Petrie found painted sherds of Cretan style at Kahun in the Fayum, and farther up the Nile, at Tell el-Amarna, chanced on bits of no fewer than Boo Aegean vases in 1889.
Akhenaton at Tell el-Amarna; while in the Aegean area itself we have abundant evidence of a great wave of Egyptian influence beginning with this same Dynasty.
(the Tell el-Amarna Letters).
The Tell el-Amarna Letters (15th century B.C.) show Syria held in part by Egyptian viceroys, who are much preoccupied with southward movements in the Buka'a and the rest of the interior beyond their control, due to pressure of Amorite peoples, and of the Mitanni and the Kheta, whose non-Semitic blood was mingled with that of the Aramaeans even in Palestine.
For the reading "Baal" in the Amarna tablets (Palestine, about 1400 B.C.) see Knudtzon, Beitr.
In Egypt the succession to the work of the Deutsch-Orient Gesellschaft, which excavated Babylon and Assur, has fallen to the Egypt Exploration Society, which has taken up the excavation at Tell el Amarna where it was laid down by the Germans at the outbreak of war, after they had recovered from the houseruins several wonderfully fine examples of the art of the period of Akhenaton, now in Berlin.
The great excavation of the Osireion at Abydos, begun for the Society (then the Egypt Exploration Fund) by Prof. Edouard Naville, 4 ' but suspended owing to the war, it has not been possible to resume at present, owing to the commitments of the Amarna site and the heavy expense of such work as that at the Osireion, which cannot vet be contemplated.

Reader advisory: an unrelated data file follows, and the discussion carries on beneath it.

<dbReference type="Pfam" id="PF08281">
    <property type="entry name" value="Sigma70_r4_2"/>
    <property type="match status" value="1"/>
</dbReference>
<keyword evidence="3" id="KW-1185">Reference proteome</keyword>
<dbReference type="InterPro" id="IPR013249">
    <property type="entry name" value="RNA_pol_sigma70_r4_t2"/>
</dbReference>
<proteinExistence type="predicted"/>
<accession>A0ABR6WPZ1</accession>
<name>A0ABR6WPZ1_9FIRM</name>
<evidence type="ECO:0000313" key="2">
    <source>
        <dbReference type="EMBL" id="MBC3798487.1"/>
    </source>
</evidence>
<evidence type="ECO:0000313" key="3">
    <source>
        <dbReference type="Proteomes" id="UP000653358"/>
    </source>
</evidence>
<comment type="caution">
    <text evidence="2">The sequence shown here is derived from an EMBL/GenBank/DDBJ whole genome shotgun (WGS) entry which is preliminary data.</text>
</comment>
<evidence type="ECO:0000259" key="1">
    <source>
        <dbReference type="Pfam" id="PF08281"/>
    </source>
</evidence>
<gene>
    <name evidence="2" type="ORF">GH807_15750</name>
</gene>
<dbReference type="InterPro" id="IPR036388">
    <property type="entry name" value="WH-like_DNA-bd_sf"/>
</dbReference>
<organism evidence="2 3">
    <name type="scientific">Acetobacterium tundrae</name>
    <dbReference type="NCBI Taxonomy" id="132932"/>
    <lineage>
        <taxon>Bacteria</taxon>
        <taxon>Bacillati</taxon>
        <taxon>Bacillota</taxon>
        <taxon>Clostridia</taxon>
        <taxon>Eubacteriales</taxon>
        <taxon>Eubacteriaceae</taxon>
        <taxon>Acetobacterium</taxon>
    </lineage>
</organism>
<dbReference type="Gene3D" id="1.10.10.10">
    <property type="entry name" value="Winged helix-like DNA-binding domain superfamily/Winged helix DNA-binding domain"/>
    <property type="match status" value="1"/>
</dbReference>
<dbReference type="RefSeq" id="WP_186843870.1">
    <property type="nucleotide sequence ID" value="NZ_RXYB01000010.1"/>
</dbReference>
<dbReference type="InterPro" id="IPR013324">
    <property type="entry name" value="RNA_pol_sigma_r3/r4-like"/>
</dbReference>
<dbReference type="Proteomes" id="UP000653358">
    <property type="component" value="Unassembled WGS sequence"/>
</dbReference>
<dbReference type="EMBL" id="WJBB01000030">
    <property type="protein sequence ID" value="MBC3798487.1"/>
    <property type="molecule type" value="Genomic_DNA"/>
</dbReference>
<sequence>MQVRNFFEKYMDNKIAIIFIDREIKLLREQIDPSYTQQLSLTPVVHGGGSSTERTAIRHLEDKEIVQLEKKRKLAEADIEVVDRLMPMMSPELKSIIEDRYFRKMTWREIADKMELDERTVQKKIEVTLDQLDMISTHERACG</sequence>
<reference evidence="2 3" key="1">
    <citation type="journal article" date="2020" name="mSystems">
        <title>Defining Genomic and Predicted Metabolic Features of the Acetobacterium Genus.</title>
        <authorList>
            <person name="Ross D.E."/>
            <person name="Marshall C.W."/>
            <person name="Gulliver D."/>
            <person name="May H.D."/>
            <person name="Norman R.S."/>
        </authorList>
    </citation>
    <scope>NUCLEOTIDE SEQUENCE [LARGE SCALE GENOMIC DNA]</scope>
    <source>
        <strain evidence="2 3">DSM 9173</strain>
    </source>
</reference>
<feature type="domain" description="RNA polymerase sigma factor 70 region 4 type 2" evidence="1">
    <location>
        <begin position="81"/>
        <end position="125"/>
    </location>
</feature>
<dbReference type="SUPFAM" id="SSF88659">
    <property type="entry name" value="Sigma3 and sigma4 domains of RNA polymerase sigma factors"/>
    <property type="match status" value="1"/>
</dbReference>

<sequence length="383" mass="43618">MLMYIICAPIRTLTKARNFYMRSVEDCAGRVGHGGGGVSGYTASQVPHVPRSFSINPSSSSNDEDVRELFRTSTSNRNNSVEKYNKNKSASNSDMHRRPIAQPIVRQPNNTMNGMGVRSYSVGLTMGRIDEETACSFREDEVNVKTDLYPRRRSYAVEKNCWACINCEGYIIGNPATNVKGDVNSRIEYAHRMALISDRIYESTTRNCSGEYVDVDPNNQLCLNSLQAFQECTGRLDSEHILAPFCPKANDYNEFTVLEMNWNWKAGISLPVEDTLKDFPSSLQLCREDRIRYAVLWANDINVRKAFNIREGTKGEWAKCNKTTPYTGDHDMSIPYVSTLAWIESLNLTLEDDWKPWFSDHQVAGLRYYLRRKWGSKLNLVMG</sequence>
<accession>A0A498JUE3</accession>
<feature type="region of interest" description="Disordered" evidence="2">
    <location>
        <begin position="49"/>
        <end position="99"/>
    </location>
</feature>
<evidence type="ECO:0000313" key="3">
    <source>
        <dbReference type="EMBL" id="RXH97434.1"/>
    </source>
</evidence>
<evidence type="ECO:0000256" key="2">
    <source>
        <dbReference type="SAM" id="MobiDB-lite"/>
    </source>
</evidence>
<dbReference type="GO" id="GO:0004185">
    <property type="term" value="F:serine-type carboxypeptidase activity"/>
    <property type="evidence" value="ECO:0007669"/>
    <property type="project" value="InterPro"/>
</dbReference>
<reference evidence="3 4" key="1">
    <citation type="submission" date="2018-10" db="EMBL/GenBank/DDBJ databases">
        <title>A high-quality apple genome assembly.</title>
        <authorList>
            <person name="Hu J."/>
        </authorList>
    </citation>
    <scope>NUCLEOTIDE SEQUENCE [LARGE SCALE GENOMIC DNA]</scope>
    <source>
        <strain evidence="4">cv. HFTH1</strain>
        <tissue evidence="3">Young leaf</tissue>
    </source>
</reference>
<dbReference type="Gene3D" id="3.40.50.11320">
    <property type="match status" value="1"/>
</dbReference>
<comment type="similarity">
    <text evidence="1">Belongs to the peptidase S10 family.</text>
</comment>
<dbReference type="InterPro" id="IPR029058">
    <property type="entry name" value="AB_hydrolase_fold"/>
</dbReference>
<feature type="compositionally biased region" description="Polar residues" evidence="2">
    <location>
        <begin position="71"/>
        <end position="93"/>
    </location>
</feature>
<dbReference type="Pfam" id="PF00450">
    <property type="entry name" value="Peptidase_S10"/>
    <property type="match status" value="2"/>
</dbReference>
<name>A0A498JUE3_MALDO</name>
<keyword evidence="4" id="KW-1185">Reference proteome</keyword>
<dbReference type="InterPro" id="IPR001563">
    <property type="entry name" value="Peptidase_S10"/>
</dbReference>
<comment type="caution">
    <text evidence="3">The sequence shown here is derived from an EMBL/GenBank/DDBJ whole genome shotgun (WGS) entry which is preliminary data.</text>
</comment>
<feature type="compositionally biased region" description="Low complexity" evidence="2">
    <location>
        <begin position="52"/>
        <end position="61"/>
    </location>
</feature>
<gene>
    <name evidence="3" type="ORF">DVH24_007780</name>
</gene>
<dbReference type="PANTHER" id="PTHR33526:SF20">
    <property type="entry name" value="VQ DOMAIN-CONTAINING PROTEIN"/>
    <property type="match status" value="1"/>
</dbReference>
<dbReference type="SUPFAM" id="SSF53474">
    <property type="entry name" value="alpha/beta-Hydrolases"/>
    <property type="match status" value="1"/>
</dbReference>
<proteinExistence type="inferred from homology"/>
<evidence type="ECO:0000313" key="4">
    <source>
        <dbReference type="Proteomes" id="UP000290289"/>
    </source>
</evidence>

The earliest specimens of glass-ware which can be definitely claimed as Egyptian productions, and the glass manufactory discovered by Dr Flinders Petrie at Tell el Amarna, belong to the period of the XVIIIth dynasty.
Petrie, Tell-el-Amarna, Egypt Exploration Fund (1894); " Egypt," sect.
Sumer has been supposed to be the original of the Biblical Shinar; but Shinar represented northern rather than southern Babylonia, and was probably the Sankhar of the Tell el-Amarna tablets (but see Sumer).
(Akhenaton) at Tell-el-Amarna, explains the origin of death.
Winckler, Altorientalische Forschungen (1893 foil.), and The Tell-el-Amarna Letters (1896); G.
- The name of the race appears in certain of the Tel-el-Amarna letters, tablets written in Babylonian script to Amenophis (Amenhotep) IV.
- Boghaz Keui (see Pteria); largecity with remains of palace, citadel, walls, &c. Long rock-cut inscription of ten lines in relief, two short relief inscriptions cut on blocks, and also cuneiform tablets in Babylonian and also in a native language, first found in situ in 1893, and showing the site to be the capital of Arzawa, whence came two of the Tell el-Amarna letters.
But it remains to be proved whether these tablets were written there, and not rather, being in a foreign script, abroad, like most of the Tell el-Amarna archives.
GEZER (the Kazir of Tethmosis [Thothmesj III.'s list of Palestinian cities and the Gazri of the Amarna tablets), a royal Canaanite city on the boundary of Ephraim, in the maritime plain (Josh.
Not only have antiquities been found in Crete that point to Egyptian inspiration, but quite recently Professor Petrie has found at Tel el-Amarna Mycenaean pottery.